Ultimately I think I saw this thing as safely as possible, but as this rambling essay suggests I had to deal with a whole lot of nonsense and anxiety to do it and that’s not an experience I want to replicate too many times.  I’m certainly not going through it all again to satisfy whatever morbid curiosity I might have about New Mutants, I’m not doing it to check out that Unhinged thing, I’m not doing it to see re-releases of movies I can watch on Blu-ray even if I might have viewed that as a great opportunity otherwise.  In fact there’s not a single thing on the September schedule that jumps out as something I’d even consider going through all that again over.  Wonder Woman 1984 is scheduled for October 2, that might spark some consideration, as will some other titles later in the year like Black Widow, No Time to Die, and Dune but none of those are sure things for me and at the moment I’m hoping they all just get pushed out.  I’m sure there are “normies” for whom only going out to the theaters for major blockbusters like that isn’t out of the ordinary but this is coming from someone who would normally be going out to theaters at least once a week on average so if I’m not pumped to see some movies I’m not sure who will be and I’m sorry to say I hope it isn’t many.


2016 Year in Review

As usual it’s incredibly late but I’ve finally got all my year end stuff up on the blog.  They can both be viewed here:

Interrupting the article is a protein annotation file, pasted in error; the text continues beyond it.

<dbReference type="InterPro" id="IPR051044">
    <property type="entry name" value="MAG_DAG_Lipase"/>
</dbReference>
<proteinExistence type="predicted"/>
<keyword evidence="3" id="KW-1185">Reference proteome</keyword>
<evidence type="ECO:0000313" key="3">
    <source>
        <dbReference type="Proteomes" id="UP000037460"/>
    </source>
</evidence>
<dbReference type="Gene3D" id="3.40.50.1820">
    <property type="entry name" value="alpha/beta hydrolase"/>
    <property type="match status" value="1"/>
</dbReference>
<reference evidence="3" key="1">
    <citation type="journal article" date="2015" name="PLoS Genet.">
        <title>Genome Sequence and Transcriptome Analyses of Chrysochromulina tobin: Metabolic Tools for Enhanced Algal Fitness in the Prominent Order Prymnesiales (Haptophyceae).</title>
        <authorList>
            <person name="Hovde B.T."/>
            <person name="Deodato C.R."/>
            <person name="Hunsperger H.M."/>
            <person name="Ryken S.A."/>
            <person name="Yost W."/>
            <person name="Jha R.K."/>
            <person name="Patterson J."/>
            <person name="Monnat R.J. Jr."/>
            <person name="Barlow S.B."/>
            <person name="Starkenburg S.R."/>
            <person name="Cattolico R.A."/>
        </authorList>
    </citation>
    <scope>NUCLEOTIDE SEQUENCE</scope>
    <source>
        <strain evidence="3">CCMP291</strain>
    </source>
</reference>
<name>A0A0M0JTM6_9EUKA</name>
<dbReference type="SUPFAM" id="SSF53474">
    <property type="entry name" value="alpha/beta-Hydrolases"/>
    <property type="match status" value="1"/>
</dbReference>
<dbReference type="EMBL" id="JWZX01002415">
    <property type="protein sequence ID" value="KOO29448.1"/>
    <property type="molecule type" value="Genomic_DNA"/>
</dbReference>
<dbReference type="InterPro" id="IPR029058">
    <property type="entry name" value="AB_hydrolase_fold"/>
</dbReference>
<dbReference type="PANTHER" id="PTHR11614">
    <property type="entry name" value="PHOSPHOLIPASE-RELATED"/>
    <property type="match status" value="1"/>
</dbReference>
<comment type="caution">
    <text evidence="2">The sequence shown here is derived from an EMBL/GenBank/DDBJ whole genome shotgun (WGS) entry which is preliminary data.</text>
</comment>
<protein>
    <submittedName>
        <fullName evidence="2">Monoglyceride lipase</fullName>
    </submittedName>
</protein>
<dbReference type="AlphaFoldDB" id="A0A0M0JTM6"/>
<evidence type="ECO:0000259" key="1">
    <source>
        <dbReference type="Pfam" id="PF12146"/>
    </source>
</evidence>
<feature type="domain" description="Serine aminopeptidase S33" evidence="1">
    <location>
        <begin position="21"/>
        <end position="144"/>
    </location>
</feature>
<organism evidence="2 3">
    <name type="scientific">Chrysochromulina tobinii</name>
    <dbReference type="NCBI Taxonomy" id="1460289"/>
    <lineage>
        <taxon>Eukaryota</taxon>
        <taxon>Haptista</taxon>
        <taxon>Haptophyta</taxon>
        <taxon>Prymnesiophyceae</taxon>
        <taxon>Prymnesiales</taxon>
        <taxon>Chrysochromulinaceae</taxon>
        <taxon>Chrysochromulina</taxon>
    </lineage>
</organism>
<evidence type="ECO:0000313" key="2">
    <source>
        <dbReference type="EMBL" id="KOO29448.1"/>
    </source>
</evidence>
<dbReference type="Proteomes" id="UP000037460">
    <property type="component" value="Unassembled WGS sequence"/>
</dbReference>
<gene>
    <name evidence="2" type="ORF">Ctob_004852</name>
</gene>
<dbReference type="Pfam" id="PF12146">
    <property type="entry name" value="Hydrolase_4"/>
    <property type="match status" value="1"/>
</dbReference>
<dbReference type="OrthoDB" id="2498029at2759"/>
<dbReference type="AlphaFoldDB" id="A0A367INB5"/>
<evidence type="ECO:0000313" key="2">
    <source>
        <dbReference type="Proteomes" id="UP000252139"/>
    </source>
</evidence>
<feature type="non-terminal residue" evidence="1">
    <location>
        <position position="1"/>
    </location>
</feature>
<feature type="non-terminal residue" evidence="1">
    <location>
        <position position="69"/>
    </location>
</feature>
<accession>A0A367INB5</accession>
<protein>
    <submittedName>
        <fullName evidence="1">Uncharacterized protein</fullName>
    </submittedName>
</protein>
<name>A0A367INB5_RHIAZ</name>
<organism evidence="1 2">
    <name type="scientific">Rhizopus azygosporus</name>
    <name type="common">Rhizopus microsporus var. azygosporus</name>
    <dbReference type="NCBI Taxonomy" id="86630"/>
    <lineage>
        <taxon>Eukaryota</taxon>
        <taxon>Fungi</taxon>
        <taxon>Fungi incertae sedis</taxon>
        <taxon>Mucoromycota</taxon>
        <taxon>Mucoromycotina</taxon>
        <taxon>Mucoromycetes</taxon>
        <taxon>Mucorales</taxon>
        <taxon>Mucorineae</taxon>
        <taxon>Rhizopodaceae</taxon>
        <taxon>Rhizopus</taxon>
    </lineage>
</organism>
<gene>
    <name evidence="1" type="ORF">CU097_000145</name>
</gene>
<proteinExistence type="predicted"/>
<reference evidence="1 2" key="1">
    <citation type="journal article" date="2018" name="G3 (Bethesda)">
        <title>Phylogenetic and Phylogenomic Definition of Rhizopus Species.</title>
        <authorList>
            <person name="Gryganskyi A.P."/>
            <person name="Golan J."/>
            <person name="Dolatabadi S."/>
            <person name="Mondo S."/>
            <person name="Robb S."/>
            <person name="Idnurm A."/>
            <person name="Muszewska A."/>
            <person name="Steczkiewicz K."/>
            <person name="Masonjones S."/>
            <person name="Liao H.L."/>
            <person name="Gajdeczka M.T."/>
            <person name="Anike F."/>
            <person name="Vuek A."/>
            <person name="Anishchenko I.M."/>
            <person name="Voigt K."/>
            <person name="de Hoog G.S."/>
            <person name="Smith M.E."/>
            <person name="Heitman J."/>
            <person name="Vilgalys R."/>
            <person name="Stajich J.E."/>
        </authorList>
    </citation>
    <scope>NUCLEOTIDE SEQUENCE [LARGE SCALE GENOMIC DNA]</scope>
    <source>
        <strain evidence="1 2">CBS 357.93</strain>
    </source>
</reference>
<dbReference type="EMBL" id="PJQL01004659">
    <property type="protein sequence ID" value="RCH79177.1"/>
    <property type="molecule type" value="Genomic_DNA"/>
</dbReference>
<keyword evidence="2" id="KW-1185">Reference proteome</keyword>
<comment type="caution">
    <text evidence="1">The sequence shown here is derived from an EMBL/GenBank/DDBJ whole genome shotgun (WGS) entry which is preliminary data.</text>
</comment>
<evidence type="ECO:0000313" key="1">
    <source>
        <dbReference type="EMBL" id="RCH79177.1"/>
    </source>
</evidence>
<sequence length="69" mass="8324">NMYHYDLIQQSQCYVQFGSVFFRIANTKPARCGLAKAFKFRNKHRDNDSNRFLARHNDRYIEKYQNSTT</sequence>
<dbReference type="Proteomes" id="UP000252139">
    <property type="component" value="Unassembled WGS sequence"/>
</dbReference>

The Top Ten Movies of 2016

The 2016 Golden Stakes

It’s been a long year and I watched more movies in 2016 than ever before.  When I started this blog in 2007 I watched 63 movies (including movies from that year I saw on DVD but not including documentaries) by year’s end, which was more than usual for a while.  I hit a low in 2010 when I only saw 40 movies by the time Golden Stakes came around and my previous record was set in 2013 when I saw 75 movies by the time I was done.  This year I managed to see 87 movies.  That’s 1.67 movies a week.  Wow.  I don’t know that I’ll do that again this year but we’ll see what comes along.

By the way, I didn’t do a post to announce it but three days ago was the tenth anniversary of The Movie Vampire, a fact that I have mixed feelings about.  I’m proud to have stuck with it this long, but I also wonder where the time went.  Anyway, I may be doing some special anniversary related posts when I have time in 2017.

2015 in Review and Plans for the Future


We’re about a quarter of the way into 2016 and I’m finally ready to finish up with 2015 (thanks a lot work ethic!).  As I do every year I’ve put together a top ten list and a set of Golden Stake Awards, and I’ve finally gotten around to posting them in the special pages section.  Both can be viewed here:

2015 Golden Stakes

Top Ten films of 2015

Now, on to the next announcement.